Blog Archives

Marx, Orwell and State-Cartel Socialism

OK, so our collective eyes start glazing over when we see Marx and Orwell in the subject line, but refill your beverage and stay with me on this. We’re going to explore the premise that what’s called “socialism”–yes, Scandinavian-style socialism and its variants–is really nothing more than finance-capital state-cartel elitism that has done a better job of co-opting its debt-serfs than its state-cartel “capitalist” cronies.

We have to start with the question “what is socialism”? The standard definition is: a political and economic theory of social organization that advocates that the means of production, distribution, and exchange should be owned or regulated by the community as a whole.

In practice, the community as a whole is the state. Either the state owns a controlling interest in the enterprise, or it controls the surplus (profits), labor rules, etc. via taxation and regulation.

The problem with equating the community with the state is the community is a completely different order from the centralized state, which is operated and controlled by a self-serving clerisy class that institutionalizes benefiting the few at the expense of the many.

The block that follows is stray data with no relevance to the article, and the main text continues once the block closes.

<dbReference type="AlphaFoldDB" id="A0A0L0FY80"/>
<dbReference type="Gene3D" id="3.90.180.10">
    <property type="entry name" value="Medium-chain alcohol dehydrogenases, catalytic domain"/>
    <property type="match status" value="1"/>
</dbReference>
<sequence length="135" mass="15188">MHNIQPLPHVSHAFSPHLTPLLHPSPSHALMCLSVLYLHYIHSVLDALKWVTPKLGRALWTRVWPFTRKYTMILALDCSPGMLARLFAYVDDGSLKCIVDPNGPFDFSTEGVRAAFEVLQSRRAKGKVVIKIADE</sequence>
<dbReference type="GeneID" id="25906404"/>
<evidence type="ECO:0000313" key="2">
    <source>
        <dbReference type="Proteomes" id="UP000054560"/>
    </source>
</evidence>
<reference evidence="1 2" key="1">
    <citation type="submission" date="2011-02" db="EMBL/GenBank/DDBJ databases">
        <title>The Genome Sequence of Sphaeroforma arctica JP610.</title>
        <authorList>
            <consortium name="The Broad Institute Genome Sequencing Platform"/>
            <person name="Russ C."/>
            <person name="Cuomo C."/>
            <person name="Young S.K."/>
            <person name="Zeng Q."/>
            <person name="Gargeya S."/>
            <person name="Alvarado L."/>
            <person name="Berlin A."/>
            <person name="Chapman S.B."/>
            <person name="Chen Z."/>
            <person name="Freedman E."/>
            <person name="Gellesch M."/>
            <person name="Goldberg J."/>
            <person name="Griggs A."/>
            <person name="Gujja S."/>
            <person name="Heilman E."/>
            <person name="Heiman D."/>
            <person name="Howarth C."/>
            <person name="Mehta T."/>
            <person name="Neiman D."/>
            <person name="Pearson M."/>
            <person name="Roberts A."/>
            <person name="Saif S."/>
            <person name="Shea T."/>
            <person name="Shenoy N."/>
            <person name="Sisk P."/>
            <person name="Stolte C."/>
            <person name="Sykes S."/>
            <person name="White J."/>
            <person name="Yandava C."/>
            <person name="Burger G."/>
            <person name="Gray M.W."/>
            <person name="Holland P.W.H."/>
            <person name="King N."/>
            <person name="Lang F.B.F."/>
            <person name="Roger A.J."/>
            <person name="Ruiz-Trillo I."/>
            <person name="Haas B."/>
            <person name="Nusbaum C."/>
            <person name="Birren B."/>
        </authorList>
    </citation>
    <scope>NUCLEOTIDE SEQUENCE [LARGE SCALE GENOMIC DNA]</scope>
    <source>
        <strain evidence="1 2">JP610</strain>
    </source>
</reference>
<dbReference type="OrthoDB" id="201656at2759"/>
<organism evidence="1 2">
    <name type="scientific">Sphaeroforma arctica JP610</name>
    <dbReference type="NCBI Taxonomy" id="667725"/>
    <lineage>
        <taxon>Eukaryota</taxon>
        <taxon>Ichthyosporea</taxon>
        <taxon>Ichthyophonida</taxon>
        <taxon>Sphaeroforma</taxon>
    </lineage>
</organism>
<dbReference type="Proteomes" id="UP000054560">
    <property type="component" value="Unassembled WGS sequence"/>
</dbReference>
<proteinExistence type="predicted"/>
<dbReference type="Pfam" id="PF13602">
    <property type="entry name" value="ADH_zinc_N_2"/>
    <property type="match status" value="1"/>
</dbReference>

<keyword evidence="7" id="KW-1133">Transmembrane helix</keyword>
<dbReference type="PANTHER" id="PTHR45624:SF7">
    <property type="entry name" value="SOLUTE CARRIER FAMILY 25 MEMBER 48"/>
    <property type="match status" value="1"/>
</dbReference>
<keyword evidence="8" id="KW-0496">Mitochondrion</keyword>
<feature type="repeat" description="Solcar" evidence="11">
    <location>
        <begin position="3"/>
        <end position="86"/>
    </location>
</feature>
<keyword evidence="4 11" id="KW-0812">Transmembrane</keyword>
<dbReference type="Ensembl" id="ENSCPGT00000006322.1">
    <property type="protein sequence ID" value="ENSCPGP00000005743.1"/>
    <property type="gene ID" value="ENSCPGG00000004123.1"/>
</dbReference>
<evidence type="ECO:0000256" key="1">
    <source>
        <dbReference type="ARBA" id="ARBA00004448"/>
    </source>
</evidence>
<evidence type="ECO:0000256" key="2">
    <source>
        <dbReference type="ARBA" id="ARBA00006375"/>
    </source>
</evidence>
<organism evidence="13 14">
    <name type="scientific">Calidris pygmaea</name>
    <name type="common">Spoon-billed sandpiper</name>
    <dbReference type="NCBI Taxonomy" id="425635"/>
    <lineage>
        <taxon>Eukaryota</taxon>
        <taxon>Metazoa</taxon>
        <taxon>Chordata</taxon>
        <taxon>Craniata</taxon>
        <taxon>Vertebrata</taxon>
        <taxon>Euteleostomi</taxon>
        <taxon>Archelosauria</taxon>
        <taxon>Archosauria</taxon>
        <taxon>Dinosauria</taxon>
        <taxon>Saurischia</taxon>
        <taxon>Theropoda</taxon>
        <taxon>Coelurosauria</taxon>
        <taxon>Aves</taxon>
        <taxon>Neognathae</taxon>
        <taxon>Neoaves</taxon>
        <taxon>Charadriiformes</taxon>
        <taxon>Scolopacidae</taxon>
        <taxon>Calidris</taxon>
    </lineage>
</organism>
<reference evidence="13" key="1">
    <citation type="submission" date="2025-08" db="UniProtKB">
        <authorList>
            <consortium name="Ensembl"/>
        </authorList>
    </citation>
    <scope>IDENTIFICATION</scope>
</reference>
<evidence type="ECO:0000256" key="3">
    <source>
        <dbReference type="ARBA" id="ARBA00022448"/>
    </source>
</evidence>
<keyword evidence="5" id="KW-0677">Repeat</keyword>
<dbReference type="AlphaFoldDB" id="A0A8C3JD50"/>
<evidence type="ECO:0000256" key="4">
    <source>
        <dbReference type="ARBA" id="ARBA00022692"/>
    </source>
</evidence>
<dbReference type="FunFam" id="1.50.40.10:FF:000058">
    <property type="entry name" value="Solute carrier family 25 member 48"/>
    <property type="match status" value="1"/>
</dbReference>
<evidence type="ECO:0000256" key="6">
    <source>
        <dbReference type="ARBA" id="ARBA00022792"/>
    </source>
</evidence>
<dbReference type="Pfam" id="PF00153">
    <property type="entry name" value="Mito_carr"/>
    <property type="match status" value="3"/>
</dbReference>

The more accurate definition of socialism is: the means of production are owned and controlled by those who produce the goods and services.

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On the Process of Awakening

There is a tremendous amount of pain in our society. There are many sources of this pain: the emotional desertification of dysfunctional families, the knowledge that we don’t fit in and never will, a widening disconnect between the narratives we’re told are true and our experience, and a social and economic structure that tosses many of us on the trash heap.

The lifestyle we’re told we need to be happy is unattainable to many, and disconcertingly unsatisfactory to the top 10% who reach it.